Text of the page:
Projects and Technical Ramblings

Measure ALL the things

Leave a comment

My multimeter has been all nicely soldered together for a while now, but it didn’t actually do anything. Doing something is obviously an important criterion for actually being a multimeter, so this was an issue that I needed to address.

I need to measure voltage, current, capacitance and resistance, over large ranges and with reasonable precision. I’m doing all of this with the AVR’s 10 bit successive-approximation analogue-to-digital converter (ADC), although I’m getting 12 bits of precision out of it by oversampling.

I’ll post the schematic here – you might want to keep it open in another tab, because I’ll refer back to it. A lot.


Voltage was the first on the chopping block. To get a decent range, I used the battery supply voltage as the reference for the ADC; this means that the converter measures the scaled voltage as a fraction of the battery voltage, between 0 and 100%.

The problem with this is that the battery voltage is by nature not constant! I needed to measure the battery voltage. To do this, I delved deep into the ancient and terrible tome that is the AVR datasheet.

Pictured: the first copy of the AVR datasheet. Printed on human skin, blood for ink

The ATmega32PA (the microcontroller on my meter) has a rarely-used but very useful feature: an internal bandgap voltage reference. In principal it’s similar to an LED and a current source of a few microamps. What this does is give me a known voltage of 1.1V: if I use the ADC to measure this reference, as a fraction of the battery voltage, I can then calculate the battery voltage. This gives me a transfer standard with which to measure everything else.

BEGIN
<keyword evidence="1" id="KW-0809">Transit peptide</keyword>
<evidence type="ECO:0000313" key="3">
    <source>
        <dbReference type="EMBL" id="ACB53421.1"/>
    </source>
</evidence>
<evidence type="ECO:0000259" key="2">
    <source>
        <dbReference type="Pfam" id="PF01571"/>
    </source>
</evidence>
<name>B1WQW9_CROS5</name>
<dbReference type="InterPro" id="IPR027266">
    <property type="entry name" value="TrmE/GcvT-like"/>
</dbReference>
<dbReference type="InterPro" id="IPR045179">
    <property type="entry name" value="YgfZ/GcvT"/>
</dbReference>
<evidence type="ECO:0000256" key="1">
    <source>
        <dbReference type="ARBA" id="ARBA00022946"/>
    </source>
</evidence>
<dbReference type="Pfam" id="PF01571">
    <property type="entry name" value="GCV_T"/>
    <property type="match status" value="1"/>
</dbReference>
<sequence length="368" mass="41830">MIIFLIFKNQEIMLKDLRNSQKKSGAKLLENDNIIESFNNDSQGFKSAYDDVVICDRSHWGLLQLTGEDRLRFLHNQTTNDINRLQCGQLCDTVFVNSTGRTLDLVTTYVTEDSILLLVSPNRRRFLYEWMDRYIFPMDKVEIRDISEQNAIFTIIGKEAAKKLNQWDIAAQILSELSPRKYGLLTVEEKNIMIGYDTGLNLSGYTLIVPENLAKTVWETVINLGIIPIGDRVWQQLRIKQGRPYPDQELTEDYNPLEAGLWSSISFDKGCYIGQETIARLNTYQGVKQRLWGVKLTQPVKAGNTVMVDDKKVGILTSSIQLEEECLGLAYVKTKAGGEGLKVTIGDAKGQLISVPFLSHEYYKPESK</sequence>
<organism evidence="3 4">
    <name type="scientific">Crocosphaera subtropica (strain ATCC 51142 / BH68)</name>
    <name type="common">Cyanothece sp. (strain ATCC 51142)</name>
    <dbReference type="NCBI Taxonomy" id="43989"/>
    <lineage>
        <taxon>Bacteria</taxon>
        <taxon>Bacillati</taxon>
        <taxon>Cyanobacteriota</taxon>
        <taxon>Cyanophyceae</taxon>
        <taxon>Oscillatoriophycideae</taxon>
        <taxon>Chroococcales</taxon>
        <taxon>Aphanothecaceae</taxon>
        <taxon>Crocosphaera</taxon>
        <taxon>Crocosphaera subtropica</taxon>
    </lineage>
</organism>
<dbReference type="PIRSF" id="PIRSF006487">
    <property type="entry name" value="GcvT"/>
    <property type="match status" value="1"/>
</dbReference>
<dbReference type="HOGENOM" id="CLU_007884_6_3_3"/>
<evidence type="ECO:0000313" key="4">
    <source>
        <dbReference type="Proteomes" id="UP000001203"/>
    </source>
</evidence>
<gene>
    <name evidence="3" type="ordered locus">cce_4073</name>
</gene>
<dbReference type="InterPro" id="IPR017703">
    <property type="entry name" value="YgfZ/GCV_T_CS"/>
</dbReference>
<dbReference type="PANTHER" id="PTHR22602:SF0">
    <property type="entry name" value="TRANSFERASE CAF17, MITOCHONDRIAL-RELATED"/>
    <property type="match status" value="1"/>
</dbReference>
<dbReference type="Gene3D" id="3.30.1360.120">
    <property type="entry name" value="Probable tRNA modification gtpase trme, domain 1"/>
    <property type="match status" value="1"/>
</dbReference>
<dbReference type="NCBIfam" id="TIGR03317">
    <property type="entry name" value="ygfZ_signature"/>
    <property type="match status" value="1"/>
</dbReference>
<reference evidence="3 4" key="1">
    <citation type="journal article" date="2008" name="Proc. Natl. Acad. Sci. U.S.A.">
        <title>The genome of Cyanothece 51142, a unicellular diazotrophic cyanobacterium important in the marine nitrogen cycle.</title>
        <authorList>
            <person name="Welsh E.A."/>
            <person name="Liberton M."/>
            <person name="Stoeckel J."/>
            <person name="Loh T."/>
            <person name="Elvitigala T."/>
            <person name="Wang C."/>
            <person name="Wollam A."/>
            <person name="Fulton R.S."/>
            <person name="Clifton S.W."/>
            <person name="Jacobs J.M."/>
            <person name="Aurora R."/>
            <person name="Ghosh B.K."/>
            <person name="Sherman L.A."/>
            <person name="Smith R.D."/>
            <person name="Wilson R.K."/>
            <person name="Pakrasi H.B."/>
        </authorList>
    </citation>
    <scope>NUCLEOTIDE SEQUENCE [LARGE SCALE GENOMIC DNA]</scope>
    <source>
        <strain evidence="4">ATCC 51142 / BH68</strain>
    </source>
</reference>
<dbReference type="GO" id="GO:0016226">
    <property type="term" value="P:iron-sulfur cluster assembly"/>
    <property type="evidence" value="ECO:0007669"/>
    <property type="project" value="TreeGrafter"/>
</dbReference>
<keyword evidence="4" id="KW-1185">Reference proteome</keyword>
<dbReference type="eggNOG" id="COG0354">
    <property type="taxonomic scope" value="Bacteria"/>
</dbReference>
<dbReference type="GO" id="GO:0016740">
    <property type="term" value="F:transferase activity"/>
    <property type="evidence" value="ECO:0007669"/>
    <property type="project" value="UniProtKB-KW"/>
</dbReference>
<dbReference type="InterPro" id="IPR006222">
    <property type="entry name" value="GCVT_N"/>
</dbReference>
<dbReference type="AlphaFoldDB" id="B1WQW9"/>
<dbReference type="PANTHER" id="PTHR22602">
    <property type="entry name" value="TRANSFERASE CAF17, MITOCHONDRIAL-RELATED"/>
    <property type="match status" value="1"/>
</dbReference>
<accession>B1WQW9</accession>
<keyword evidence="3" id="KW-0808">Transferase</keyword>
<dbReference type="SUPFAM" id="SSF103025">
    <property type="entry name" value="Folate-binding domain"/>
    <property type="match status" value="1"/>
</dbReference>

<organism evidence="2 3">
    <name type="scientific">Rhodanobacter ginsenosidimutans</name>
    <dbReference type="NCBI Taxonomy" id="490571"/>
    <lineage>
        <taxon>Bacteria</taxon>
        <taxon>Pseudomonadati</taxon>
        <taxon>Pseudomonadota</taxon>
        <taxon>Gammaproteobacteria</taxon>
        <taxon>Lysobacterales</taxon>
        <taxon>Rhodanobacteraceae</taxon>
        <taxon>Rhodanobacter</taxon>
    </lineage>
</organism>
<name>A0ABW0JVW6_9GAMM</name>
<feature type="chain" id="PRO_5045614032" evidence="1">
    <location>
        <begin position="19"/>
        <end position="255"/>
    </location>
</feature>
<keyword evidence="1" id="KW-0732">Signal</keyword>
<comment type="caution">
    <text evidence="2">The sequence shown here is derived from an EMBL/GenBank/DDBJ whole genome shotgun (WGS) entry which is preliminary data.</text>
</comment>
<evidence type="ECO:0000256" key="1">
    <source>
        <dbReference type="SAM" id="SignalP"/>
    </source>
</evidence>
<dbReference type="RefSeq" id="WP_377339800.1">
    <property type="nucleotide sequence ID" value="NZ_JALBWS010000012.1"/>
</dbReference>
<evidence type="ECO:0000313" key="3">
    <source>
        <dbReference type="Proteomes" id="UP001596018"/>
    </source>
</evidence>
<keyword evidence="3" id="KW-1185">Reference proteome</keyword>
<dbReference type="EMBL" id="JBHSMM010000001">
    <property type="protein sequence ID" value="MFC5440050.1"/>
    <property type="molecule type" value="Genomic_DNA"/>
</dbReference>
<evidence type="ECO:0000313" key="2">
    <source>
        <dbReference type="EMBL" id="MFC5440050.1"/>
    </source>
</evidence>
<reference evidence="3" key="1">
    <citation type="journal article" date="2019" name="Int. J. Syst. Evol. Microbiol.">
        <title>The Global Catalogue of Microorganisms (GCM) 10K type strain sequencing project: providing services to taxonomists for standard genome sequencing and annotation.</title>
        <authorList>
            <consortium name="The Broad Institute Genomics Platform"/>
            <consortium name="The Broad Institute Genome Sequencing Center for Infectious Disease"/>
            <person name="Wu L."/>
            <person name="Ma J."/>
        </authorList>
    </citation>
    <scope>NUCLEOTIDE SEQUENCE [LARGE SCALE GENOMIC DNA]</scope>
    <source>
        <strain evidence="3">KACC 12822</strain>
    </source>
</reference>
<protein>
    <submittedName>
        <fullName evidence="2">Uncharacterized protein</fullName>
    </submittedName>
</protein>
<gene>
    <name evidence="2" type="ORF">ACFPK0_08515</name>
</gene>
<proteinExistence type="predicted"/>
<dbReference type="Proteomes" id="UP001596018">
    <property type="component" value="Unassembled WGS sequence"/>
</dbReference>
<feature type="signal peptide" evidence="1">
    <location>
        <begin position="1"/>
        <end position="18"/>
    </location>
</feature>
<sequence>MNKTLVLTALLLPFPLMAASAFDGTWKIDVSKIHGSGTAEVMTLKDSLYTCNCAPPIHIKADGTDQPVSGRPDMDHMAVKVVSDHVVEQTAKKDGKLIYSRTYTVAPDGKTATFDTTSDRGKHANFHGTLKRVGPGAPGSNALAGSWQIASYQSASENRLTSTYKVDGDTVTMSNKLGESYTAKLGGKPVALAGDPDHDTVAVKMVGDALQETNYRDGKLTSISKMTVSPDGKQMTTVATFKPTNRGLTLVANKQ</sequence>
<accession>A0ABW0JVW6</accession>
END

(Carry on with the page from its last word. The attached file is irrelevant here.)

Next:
Reading the datasheet (page 255) I eventually came up with the magical incantation which makes this measurement work:

#define VIN_BANDGAP 0x1e
uint16_t get_adc_10bit_fast(uint8_t pin)
    ADMUX = 0x40 | pin; // AREF = VCC
    ADCSRA = 0x87;      // Enabled, clk/64 = 125kHz
    ADCSRA |= 0x40;
    while (ADCSRA & 0x40);
    uint8_t result = ADCL;
    return result | (((uint16_t)ADCH) << 8);

uint16_t get_battery_voltage()
    ADMUX = 0x5e;   // AREF = VCC, input = 1.1v bandgap reference
    ADCSRA = 0x86;  // ADC enabled, don't start conversion yet, auto trigger off, no interrupt, ck/128 = 62.5 kHz
    uint32_t result = 0;
    for (int i = 16; i; --i)
        result += get_adc_10bit_fast(VIN_BANDGAP);
    return 4538487 / result;   // = 1024 (number of ADC steps) * 1.1 (bandgap voltage) * 16 (number of readings) * 256 (fxp88 fixed point)